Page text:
Prior to a hearing, the member under review is provided with all the evidence that is planned to be used against him or her so they can prepare their defence, subject to some privacy exceptions and limitations. Hearings are generally open to the public.
After a hearing, the Discipline Committee decides whether the member committed an act of professional misconduct and then decides consequences. The Discipline Committee shall find professional misconduct if:
If professional misconduct is found, the Discipline Committee may revoke the member’s registration, suspend registration, impose conditions, reprimand the member, fine them up to $35,000, or, if the. misconduct involves the sexual abuse of a patient, require the member to reimburse the College for amounts provided to the victim for counselling. Serious sexual abuse requires the Discipline Committee to revoke a member’s registration.
A Discipline Committee panel may find a member incompetent if “the member’s professional care of a patient displayed a lack of knowledge, skill or judgement of a nature or to an extent that demonstrates that the member is unfit to continue to practise or that the member’s practice should be restricted". As a result of an incompetence finding, a panel can revoke, suspend, or impose conditions/limitations on a member’s registration.
The decisions of the Discipline Committee are published and therefore accessible to the public.
Fitness to Practise Committee
The Fitness to Practise Committee sits as a panel of at least three and hears referrals from the ICRC. It reviews expert reports and hears testimony from the medical experts who provided them. If the Fitness to Practise Committee finds a member is incapacitated, it shall revoke, suspend, or impose conditions/limitations on that member’s registration.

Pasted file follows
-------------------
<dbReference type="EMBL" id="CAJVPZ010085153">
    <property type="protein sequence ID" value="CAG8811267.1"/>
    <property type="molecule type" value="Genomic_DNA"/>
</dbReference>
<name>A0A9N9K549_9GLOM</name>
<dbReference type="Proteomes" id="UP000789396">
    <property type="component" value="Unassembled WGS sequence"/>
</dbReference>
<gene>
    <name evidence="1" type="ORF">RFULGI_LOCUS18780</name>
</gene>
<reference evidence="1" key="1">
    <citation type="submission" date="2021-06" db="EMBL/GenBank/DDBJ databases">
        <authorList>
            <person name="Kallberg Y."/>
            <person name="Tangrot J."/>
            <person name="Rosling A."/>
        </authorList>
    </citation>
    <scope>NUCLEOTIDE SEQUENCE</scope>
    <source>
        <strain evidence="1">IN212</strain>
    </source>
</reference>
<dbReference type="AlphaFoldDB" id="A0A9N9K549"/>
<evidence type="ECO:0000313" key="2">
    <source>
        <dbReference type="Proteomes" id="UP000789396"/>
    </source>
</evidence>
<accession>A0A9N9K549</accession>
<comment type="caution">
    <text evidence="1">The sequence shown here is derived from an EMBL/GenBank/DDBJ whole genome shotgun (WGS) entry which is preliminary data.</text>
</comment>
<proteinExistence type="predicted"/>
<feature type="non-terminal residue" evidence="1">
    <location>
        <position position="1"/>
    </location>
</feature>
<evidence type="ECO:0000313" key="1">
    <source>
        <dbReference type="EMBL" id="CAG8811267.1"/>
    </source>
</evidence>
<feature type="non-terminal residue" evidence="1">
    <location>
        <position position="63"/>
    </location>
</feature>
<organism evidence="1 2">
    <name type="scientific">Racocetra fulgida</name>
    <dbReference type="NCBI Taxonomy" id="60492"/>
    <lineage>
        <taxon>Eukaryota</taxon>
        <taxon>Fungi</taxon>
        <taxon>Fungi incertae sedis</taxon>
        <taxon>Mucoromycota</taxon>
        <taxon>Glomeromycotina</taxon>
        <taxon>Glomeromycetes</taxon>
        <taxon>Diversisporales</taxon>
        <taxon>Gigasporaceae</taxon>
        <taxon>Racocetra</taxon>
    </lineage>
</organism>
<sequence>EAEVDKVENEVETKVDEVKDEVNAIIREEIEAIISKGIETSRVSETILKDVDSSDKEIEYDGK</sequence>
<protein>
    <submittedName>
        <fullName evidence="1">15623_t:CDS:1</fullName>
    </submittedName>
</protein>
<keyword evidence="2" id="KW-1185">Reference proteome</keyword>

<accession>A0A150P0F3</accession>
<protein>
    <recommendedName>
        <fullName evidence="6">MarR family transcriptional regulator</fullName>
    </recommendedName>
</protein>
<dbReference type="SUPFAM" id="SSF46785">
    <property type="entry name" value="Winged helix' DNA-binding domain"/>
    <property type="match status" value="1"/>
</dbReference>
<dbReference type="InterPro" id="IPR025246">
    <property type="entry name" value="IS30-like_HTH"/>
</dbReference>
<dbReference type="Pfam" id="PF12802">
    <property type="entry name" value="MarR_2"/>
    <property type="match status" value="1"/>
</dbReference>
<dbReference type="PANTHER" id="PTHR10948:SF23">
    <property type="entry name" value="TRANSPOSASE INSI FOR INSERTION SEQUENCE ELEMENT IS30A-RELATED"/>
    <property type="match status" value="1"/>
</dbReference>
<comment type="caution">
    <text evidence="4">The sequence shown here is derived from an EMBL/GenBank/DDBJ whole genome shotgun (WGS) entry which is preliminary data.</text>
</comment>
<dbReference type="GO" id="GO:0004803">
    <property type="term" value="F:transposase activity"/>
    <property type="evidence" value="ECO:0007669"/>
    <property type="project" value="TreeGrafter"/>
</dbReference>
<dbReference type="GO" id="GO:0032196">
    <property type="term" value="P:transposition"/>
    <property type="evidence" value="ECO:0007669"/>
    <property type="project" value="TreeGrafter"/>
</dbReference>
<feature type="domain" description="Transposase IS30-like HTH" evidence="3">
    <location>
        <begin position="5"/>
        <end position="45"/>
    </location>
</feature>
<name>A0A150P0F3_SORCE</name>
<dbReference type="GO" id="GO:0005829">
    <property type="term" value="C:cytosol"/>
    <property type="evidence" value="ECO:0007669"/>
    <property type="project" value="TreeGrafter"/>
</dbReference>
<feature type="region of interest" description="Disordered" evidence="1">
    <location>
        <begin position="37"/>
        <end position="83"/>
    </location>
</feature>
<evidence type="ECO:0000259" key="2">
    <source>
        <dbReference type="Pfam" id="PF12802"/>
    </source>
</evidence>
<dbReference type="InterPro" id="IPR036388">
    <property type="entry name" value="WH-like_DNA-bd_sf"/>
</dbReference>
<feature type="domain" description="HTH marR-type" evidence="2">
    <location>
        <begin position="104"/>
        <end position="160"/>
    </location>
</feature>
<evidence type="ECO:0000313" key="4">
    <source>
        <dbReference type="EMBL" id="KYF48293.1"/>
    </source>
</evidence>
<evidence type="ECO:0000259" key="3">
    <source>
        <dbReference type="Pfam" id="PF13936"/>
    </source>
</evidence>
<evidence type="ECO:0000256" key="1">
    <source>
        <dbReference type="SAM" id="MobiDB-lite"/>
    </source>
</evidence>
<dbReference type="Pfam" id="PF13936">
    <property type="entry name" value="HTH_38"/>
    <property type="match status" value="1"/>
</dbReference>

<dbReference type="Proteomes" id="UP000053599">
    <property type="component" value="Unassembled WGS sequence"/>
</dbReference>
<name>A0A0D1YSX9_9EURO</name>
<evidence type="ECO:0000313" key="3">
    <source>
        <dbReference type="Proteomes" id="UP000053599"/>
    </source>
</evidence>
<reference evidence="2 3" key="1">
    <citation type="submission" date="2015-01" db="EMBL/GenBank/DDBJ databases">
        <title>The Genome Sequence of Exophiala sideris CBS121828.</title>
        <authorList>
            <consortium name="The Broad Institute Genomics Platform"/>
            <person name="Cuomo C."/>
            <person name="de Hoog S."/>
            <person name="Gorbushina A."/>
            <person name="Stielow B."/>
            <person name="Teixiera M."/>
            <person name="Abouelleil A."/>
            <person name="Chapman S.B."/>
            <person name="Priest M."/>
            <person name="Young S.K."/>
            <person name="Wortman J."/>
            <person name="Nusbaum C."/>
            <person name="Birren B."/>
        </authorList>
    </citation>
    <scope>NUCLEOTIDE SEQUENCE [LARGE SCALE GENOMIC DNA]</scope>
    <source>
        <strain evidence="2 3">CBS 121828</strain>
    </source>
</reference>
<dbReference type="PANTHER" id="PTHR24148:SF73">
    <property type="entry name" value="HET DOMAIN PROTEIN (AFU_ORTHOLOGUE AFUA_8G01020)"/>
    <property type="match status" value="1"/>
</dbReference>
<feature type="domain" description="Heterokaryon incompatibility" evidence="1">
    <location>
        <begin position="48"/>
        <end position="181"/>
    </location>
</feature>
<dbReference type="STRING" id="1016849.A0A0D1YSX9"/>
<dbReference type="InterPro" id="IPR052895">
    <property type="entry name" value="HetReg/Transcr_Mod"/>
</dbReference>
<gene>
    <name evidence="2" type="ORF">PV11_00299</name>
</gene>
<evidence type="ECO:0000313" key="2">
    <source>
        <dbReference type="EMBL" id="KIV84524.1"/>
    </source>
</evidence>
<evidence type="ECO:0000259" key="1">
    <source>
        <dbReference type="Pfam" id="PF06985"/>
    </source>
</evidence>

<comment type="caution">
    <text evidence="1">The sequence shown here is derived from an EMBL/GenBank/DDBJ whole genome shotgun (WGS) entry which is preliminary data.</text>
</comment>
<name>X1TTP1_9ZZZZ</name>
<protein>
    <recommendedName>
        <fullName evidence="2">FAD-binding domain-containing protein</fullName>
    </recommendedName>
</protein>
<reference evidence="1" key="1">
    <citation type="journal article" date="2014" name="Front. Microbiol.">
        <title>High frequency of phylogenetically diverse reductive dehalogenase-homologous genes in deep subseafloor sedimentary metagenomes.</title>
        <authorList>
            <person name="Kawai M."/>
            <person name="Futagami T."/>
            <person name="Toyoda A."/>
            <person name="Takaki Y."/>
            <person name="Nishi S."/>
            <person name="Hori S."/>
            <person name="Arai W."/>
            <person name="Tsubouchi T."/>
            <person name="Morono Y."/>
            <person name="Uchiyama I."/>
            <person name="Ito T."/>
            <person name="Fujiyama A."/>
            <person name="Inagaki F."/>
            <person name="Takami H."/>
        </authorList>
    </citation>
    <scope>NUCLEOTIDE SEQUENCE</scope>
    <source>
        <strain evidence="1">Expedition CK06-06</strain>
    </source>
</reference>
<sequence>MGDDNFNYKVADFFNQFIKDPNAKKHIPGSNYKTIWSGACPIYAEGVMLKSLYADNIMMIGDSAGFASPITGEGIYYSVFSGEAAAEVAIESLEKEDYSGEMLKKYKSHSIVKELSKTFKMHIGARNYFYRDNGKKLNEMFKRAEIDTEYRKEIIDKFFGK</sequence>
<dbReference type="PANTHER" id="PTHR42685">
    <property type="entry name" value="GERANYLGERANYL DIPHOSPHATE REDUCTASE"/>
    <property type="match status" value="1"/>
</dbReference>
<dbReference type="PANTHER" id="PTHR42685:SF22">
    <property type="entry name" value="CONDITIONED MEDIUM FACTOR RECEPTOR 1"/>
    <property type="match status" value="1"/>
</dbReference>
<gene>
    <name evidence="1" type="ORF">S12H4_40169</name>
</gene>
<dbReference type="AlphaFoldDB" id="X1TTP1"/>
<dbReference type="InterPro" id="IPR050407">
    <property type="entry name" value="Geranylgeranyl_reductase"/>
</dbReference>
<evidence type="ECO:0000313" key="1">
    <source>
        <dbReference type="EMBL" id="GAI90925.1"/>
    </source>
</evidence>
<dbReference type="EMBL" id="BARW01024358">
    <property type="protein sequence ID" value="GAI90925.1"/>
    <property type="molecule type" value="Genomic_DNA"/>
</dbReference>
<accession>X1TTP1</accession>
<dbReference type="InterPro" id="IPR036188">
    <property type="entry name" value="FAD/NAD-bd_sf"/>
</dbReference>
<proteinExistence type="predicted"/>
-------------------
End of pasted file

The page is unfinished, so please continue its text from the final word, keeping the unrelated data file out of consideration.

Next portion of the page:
Quality Assurance Committee
The Quality Assurance Committee appoints “assessors” who are granted inspection powers. Members are obligated to allow assessors to inspect a member’s practice and records. If a member’s knowledge, skill and judgement are found to be unsatisfactory, the committee can order them to participate in continuing education or remediation programs, impose conditions/limitations on their registration, or make referrals to the ICRC regarding professional misconduct, incompetence, or incapacity.
Health Professions Appeal and Review Board
The Health Professions Appeal and Review Board (“HPARB”) conducts either reviews or hearings of certain decisions of the ICRC (reprimands, education, other orders) and all decisions of the Registration Committee. The HPARB is independent of a college and has it’s own rules of practice and practice directions.
For applicants appealing a decision of the Registration Committee, they have the option of choosing either a documentary review or an oral hearing. After which, the HPARB may confirm the Registration Committee’s order, order the Registrar to register the applicant on certain conditions, or refer the matter back to the Registration Committee with recommendations.
For members seeking review of specific ICRC decisions, the HPARB reviews the adequacy of it’s investigation and/or the reasonableness of the Committee’s decision. After a review, the HPARB may confirm all or part of the ICRC’s decision, make recommendations, or require the ICRC to do things such as further investigate, take no further action, require remediation, or refer the member to the Discipline Committee.
The RHPA creates quasi-criminal offences prosecuted under the Provincial Offences Act in the Ontario Court of Justice. They include:
Individuals found guilty of these offences can face fines up to $25,000 ($50,000 for second/subsequent offences) and one year imprisonment. Findings of guilt under the HRPA do not create a criminal record but will severely prejudice an individual’s or corporation’s ability to practice in their health profession.
If you are a health professional applying to a college, require compliance advice, or are subject to an administrative action by a college, please don't hesitate to contact Burokas Law to ensure your rights and interests are protected.